Question for big city urbanites about high rise apts.

Discussion in 'The Watercooler' started by DDD, Jan 5, 2014.

  1. DDD

    DDD Well-Known Member

    I've seen on the news that there was a fire on the 18th floor or so of a high rise apartment or condo building in NYC today. The resident directly above on the 20th floor sent out tweets saying he, his wife and 2 year old were trapped there and it was smoky. Subsequently he tweeted that the firemen arrived and told them to stay put and they would be back.

    husband (who once worked in NYC) said to me "why didn't they just take the stairwell down to safety?" I responded "I think they have private elevators for luxury units and I doubt each apt. has direct access to a stairwell."

    Hmmm...does anyone know the answer? Somehow it seems insane that you would have a million ++ condo and not have a way out. on the other hand I can't picture a stairwell off the kitchen??? Obviously this is not important but husband and I are trying to figure it out. Anybody know? DDD
  2. trinityroyal

    trinityroyal Well-Known Member

    Some buildings do include private elevators for luxury units. That said, there are usually at least 2 stairwells in each high rise building I've ever lived or stayed in, with "cross-overs" in case there is trouble on one side and you need to switch to the other stairwell.

    The residents in the 20th floor unit should have done the following:
    1) feel the exterior door of their apartment unit. If it's hot to the touch, it's too dangerous to go out as the hallway may be on fire. If the door is regular temperature, then.
    2) Soak tea towels, handkerchiefs or something similar in water, cover your nose and mouth with the wet cloth. If you have small children, get them to cling to you the way baby gorillas cling to their mothers. Legs wrapped around your waist, arms tight around your neck. If you have infants, use a Snugli, baby sling or whatever you can rig up to tie the baby to your body safely. Cover their faces with wet cloth. If you have time, grab easily portable valuables -- wallet / ID / phone. If not, abandon them.
    3) Staying low to the ground, make your way to the stairwell door. Crawl if necessary. (This is where the gorilla-hold thingy I described comes in). Feel the stairwell door. If it's hot don't open the door. If it's regular temperature, get going down the stairs and get the he** out of the building.
    4) Move at least a couple of blocks away from the building before you regroup and figure out next steps. Breaking glass and other falling debris is a real danger, especially if the structural integrity of the building is breached.

    Once you and your loved ones are out, safe and far away, figure out where you're going to go.
  3. DDD

    DDD Well-Known Member

    Trinity, your information is "on target" but what we are discussing (or disagreeing about, lol) is "do all units have access to a stairwell?"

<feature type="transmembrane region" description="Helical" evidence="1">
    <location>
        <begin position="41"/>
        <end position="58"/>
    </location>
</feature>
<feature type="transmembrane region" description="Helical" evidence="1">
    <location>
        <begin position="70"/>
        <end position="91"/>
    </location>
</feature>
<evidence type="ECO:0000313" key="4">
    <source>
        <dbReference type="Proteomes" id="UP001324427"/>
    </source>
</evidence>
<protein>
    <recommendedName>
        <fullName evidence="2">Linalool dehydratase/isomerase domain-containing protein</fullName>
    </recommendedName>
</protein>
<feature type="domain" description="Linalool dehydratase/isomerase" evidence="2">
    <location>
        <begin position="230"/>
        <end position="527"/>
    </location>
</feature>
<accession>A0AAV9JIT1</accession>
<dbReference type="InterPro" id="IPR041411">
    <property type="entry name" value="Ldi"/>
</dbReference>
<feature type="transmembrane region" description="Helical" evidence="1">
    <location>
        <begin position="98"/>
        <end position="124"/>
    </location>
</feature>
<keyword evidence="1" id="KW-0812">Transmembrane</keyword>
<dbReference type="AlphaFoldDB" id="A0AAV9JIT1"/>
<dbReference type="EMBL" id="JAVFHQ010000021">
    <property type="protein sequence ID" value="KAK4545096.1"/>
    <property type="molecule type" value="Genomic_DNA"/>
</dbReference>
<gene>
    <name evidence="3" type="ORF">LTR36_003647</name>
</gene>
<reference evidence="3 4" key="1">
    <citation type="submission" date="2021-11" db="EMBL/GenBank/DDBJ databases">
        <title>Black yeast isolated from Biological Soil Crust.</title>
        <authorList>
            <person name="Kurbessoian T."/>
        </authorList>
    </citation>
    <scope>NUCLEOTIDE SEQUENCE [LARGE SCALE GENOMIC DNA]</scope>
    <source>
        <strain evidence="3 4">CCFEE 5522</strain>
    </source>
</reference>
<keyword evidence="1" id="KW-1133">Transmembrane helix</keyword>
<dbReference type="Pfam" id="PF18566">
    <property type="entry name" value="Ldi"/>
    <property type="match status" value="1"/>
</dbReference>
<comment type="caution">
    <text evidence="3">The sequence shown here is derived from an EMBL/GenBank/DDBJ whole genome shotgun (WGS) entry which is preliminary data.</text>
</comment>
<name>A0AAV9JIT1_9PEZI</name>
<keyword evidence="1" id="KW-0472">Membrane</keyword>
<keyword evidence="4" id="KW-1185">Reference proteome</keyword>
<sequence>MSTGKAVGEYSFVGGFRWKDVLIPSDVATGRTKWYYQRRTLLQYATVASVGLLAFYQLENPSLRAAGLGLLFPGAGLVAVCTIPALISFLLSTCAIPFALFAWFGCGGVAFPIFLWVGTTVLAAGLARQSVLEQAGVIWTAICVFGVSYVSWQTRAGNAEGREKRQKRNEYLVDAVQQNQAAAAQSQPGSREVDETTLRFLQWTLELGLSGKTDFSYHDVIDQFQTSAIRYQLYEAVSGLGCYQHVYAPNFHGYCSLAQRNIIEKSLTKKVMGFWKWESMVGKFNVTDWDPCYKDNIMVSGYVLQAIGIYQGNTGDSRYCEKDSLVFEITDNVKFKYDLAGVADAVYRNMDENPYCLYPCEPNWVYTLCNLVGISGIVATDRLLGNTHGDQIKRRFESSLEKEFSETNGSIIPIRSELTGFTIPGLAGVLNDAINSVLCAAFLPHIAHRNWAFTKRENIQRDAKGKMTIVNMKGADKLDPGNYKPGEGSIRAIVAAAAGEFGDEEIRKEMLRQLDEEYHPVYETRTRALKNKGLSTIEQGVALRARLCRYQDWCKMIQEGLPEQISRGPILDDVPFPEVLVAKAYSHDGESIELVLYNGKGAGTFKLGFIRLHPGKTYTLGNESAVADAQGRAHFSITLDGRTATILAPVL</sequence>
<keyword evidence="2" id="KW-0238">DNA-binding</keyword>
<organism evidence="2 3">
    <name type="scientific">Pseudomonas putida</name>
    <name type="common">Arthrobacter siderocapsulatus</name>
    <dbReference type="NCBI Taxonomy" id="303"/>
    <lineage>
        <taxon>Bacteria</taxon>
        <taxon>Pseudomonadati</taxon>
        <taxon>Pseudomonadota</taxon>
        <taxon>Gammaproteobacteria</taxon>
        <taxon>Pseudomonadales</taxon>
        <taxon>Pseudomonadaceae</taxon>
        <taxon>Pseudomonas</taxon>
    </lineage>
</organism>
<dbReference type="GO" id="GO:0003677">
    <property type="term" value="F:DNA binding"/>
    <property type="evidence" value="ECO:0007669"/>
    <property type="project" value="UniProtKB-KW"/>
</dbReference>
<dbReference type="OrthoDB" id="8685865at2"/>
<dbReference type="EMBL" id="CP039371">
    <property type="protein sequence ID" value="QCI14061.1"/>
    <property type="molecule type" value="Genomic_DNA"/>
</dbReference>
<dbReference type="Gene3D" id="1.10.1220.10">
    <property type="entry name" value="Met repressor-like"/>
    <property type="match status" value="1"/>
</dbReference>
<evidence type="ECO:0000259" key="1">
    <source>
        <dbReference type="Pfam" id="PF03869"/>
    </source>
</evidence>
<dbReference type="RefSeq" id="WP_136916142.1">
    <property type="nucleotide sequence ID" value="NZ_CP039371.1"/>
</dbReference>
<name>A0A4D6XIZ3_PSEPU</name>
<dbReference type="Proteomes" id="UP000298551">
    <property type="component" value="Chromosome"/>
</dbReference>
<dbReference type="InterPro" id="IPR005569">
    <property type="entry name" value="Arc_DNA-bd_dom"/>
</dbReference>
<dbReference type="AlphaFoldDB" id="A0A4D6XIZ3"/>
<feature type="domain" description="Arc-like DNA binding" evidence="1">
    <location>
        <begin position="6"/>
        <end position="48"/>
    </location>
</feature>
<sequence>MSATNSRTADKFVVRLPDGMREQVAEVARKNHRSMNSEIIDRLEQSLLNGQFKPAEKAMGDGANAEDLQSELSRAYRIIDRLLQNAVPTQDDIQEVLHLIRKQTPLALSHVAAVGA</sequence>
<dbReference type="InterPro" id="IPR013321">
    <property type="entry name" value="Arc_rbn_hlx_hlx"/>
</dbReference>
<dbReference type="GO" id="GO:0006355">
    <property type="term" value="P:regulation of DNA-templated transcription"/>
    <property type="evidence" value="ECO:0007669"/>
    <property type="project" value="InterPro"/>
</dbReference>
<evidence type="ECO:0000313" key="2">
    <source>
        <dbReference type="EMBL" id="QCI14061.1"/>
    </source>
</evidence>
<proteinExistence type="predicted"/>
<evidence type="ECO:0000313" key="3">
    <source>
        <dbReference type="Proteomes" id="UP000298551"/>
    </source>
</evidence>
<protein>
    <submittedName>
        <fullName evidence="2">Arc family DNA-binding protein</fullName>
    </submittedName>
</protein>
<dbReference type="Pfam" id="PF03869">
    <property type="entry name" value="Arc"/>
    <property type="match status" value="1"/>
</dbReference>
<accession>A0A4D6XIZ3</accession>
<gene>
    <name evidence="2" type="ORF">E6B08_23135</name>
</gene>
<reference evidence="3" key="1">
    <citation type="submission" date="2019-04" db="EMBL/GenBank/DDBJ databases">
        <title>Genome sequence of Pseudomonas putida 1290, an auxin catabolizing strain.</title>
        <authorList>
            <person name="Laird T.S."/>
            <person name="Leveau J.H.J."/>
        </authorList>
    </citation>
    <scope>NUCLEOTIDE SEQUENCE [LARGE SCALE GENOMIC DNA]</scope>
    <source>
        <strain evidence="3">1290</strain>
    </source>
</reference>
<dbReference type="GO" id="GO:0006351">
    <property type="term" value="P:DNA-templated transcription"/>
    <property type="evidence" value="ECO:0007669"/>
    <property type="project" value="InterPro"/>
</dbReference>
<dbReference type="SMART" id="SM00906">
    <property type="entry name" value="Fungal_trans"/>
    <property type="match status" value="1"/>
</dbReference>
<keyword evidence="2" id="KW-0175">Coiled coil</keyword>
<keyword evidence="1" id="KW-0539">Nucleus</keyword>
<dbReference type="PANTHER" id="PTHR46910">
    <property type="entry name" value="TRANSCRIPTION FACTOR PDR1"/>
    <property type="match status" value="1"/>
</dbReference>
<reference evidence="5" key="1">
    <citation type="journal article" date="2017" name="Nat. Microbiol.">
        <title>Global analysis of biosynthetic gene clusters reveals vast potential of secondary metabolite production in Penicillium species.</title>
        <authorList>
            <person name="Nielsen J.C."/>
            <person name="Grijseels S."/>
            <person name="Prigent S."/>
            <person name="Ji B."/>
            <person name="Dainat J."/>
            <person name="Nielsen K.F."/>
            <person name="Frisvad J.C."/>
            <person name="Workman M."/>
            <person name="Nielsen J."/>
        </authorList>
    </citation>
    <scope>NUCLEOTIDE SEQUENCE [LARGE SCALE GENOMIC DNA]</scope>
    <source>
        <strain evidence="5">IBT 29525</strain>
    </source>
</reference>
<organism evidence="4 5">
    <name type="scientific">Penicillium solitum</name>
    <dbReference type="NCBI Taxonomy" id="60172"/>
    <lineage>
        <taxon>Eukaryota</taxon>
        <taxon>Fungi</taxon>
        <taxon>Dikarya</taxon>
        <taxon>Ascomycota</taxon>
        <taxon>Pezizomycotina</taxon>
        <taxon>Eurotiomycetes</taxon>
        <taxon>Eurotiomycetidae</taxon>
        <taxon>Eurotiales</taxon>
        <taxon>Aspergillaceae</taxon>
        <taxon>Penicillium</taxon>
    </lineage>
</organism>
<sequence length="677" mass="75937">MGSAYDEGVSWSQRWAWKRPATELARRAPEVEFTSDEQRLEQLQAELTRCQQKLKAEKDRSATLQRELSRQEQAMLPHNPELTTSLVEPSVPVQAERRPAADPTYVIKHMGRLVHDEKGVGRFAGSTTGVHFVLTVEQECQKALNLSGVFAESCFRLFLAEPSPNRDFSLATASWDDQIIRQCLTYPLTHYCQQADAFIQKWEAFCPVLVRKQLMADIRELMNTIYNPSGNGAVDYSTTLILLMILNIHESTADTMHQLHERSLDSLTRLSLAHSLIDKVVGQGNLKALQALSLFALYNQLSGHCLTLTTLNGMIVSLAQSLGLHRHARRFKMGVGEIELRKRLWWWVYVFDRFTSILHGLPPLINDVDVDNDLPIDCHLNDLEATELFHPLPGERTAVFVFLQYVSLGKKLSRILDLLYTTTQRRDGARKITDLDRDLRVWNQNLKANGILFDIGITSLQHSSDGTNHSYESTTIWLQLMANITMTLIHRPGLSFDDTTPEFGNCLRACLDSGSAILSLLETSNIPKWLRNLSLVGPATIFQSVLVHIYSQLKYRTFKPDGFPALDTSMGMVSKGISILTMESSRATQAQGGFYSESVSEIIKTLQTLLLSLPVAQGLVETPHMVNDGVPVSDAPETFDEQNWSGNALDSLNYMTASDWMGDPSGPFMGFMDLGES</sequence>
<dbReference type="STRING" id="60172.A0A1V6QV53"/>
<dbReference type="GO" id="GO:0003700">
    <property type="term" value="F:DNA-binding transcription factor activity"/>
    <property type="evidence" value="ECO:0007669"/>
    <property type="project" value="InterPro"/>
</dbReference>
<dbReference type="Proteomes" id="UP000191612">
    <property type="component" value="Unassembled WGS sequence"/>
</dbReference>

We agree that (as in 9/11 buildings had stair wells) that stairs or an alternate source of evacuation is needed. on the other hand, watching television shows based in Manhattan I saw a number of "top" units which were accessible by private elevator service. We recently stayed in a hotel where the elevator was an express to "our" floor. At the hotel, of course, there were emergency exit signs and stairs. Looking at private accomodations we are disagreeing on whether code requires a secondary exit method for "top of the line" units. DDD
  4. susiestar

    susiestar Roll With It

    Every FLOOR must have access to fire stairs, but every APARTMENT does not always have its' own private stairs. You would have far too much of the building lost if each apt has a separate staircase, Know what I mean?? If there are only 1 or 2 units on the floor, you may each have a private stairwell, but otherwise you share. This pretty basic architecture and space planning and zoning/building regulation, at least in the US.

    I once lived on the 14th floor and we were told by the fire dept that in a fire we HAD to get down to the seventh floor or lower if we wanted to survive. It was a dorm, and the city did not have equipment to reach any higher, though this was in 1988.

    It is IMPORTANT, regardless of where you live, to have a PLAN for emergencies of all sorts. Have a fire PLAN, a tornado PLAN, and a plan for any other common emergency in your area. In my city that means a flood PLAN also. Know where to go, whom to call for help, establish a meeting area AWAY from your home/building. Make your kids PRACTICE this. If you have a second story, get at least one fire ladder that goes out a window. Your difficult child may use it to sneak out, but that is far better than having them unable to leave if there is a fire. As a kid my neighbors thought my mother had lost her dang mind when she invested in a ladder that could safely hang outside my bedroom window and she made us practice using it at least every other year.